The Invasion from Space review

Released on CD in October 2018, Doctor Who and the Invasion from Space is a 2xCD reading by Peter Purves of a pair of classic First Doctor stories from various books and annuals from the 1960s.

It’s very much worth a listen, despite being somewhat dated here and there, if for no other reason than Peter Purves’s superb performance in reading. There’s more…

What’s on the CDs?

This release is a pair of stories; Invasion from Space runs at about disc and a quarter, with the rest of the second disc being the story Ten Fathom Pirates. I’ll cover each in turn. First though I’ll just mention some things about the style.

As is often the case in the 1960s material, the Doctor as we tend to call him/her is called Doctor Who. There are lots of Doctor Who looked all around kind of phrases. It takes a bit of getting used to, as does the way the TARDIS is just called TARDIS; this means you get constructs such as Doctor Who stepped out of TARDIS. All very odd to the ears!

This is also very much a First Doctor with no hint of the future; no concept of regeneration, multiple hearts and the TARDIS can’t travel without the Doctor. We even get the firm statement TARDIS is unique! No Time Lords of Gallifrey in this version of reality! Given the stories were published in 1966 and the Meddling Monk appeared first in July 1965 in The Time Meddler, this tells a lot about production timelines and continuity control! In fact the Doctor seems very human in most if not all ways in these stories.

On to the stories themselves…

Invasion from Space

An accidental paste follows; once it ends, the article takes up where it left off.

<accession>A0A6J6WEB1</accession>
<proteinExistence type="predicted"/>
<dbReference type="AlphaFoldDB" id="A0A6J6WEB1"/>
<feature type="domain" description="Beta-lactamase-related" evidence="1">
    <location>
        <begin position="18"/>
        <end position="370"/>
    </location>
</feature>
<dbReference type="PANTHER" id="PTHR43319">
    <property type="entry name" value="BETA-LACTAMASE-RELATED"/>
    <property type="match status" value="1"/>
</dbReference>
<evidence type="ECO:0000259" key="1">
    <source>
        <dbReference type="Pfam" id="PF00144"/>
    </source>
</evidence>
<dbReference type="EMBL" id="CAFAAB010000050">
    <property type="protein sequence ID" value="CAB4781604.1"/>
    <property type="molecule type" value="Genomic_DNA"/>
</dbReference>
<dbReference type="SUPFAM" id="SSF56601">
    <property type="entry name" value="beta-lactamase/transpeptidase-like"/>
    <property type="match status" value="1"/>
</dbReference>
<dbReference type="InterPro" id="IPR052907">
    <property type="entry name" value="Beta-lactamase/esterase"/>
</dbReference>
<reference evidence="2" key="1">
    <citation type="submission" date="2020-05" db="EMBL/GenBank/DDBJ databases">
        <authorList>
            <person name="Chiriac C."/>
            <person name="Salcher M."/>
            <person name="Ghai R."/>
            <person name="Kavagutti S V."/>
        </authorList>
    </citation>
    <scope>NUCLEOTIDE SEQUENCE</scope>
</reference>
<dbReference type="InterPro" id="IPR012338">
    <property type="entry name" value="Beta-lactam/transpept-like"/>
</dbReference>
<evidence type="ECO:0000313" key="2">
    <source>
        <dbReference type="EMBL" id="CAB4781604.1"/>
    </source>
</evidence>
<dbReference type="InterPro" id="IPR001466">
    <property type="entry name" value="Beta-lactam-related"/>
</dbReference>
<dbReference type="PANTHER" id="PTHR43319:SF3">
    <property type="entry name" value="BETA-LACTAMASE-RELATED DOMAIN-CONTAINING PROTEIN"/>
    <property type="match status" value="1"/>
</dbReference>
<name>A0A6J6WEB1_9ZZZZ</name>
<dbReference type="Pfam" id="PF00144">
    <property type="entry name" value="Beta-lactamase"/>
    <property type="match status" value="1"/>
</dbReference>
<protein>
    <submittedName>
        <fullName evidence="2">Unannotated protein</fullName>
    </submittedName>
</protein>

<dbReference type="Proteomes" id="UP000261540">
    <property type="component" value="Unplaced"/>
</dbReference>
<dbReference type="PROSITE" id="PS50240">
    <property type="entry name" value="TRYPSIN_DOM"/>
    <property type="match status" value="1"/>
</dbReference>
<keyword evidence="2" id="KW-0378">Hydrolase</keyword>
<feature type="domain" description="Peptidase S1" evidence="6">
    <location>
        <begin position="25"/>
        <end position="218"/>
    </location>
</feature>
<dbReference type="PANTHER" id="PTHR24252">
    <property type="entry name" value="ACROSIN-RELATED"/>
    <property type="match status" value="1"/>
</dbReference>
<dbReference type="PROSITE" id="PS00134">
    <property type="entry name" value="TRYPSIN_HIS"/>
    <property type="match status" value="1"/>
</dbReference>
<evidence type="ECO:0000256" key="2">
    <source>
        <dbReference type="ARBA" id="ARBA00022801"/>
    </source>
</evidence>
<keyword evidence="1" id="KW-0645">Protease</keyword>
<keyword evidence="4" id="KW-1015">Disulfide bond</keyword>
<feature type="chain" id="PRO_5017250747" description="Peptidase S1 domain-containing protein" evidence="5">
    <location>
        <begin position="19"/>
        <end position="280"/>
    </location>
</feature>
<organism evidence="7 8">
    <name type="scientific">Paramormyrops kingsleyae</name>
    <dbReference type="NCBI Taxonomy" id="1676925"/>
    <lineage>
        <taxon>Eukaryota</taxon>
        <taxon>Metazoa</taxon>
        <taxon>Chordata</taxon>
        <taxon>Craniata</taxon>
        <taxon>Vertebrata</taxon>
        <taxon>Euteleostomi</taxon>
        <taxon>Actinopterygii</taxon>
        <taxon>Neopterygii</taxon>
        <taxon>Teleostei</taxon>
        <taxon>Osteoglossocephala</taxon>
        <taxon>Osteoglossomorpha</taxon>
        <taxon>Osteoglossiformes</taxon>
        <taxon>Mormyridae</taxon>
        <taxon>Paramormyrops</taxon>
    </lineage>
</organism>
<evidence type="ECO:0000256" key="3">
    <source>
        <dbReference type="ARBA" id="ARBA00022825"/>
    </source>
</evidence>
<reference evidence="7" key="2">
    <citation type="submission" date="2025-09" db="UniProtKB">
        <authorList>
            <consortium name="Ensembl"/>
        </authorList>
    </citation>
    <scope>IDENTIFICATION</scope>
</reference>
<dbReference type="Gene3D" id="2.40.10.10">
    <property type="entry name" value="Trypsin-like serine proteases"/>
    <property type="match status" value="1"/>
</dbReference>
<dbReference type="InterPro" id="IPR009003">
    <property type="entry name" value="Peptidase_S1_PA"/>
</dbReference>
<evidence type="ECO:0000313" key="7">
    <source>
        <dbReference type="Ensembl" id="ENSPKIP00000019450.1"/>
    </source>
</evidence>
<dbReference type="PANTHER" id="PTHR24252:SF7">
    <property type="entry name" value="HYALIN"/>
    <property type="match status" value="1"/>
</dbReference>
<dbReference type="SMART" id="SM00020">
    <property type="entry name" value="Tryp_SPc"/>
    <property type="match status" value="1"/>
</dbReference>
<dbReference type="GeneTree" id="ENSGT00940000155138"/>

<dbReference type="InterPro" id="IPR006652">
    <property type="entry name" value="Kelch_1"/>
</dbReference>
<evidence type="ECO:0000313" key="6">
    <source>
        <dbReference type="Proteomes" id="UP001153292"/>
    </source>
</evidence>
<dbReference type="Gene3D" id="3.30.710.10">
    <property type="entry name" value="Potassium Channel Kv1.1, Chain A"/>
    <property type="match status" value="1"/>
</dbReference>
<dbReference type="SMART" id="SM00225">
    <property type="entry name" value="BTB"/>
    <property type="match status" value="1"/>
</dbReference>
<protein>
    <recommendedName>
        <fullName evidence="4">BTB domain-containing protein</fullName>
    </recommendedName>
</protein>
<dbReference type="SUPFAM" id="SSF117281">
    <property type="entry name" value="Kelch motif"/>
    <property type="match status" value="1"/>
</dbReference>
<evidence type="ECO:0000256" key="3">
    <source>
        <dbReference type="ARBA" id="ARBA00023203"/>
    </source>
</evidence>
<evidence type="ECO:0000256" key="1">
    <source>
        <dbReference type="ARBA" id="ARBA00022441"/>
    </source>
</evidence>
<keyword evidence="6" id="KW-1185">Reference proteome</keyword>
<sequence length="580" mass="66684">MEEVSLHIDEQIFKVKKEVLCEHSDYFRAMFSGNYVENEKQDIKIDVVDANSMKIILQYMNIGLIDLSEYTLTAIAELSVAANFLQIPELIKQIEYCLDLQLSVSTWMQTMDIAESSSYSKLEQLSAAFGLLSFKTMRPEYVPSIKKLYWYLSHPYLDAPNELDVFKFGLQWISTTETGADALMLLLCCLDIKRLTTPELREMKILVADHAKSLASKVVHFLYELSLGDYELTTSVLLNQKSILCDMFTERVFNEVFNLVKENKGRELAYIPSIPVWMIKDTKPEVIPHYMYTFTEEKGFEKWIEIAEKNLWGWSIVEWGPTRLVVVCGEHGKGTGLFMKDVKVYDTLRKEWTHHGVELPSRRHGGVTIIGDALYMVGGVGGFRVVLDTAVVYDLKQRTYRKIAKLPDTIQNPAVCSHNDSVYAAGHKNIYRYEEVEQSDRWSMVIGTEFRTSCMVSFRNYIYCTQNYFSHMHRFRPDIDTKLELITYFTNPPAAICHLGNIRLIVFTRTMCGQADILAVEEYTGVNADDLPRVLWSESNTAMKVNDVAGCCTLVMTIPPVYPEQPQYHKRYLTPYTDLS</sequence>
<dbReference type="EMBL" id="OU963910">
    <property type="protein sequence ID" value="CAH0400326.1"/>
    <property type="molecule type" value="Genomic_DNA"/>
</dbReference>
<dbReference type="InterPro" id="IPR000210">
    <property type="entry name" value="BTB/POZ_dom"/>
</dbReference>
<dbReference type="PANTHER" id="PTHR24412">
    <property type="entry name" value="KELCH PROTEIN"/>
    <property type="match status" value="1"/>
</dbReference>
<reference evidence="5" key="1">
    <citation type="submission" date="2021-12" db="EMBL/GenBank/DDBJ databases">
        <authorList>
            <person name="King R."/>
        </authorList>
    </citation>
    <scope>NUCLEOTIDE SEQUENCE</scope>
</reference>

First published as an illustrated book in the 1960s and now a collector’s item, Doctor Who and the Invasion from Space sees the Doctor land in the futuristic world of The One. Along with the Mortimer family, whom he rescued from the Great Fire of London, he finds himself recruited to lead a galactic invasion from Andromeda — with the TARDIS instrumental in the plan!

It’s an interesting set-up I’d like to have a chance of writing myself; the Doctor has unwanted visitors in the TARDIS (the Mortimer family) and takes them to (eventually) a massive invasion fleet from Andromeda. What’s interesting even to a modern listener is the way the Doctor is unable to evade a huge fleet and how the TARDIS operates rather differently to how it does today. It’s treated as a super-spaceship in many ways, and there’s a fabulous run of scenes where the Doctor visits numerous invading ships and gets a vision of the variety of alien life in Andromeda.

The setup overall is strong, and works well on audio, aided by Peter Purves’s performance (as directed by Neil Gardner). Add a bit of sound magic from David Darlington and it’s a really good story exploring the Doctor’s character and motives. It also seems to be writer JL Morrissey’s sole contribution to the show, a pity in hindsight.

Ten Fathom Pirates

In Ten Fathom Pirates, a story from The Doctor Who Annual 1967, the Doctor encounters underwater raiders on a distant planet. Forced to accompany them on a mission to find parts for the TARDIS, he must use all his wits and ingenuity if he is ever to escape their company.

Being shorter, my first reaction to this story was wishing it hadn’t been needed as I’d enjoyed Invasion from Space so much. That’s a short-sighted view and I quickly found myself enjoying a strange alien world of undersea pirates, deception and strange technology. I don’t know who the writer was, but the imagination is strong and it’s another well read tale. Invasion may be the main course, but make the effort with dessert and Ten Fathom Pirates will please most palates.

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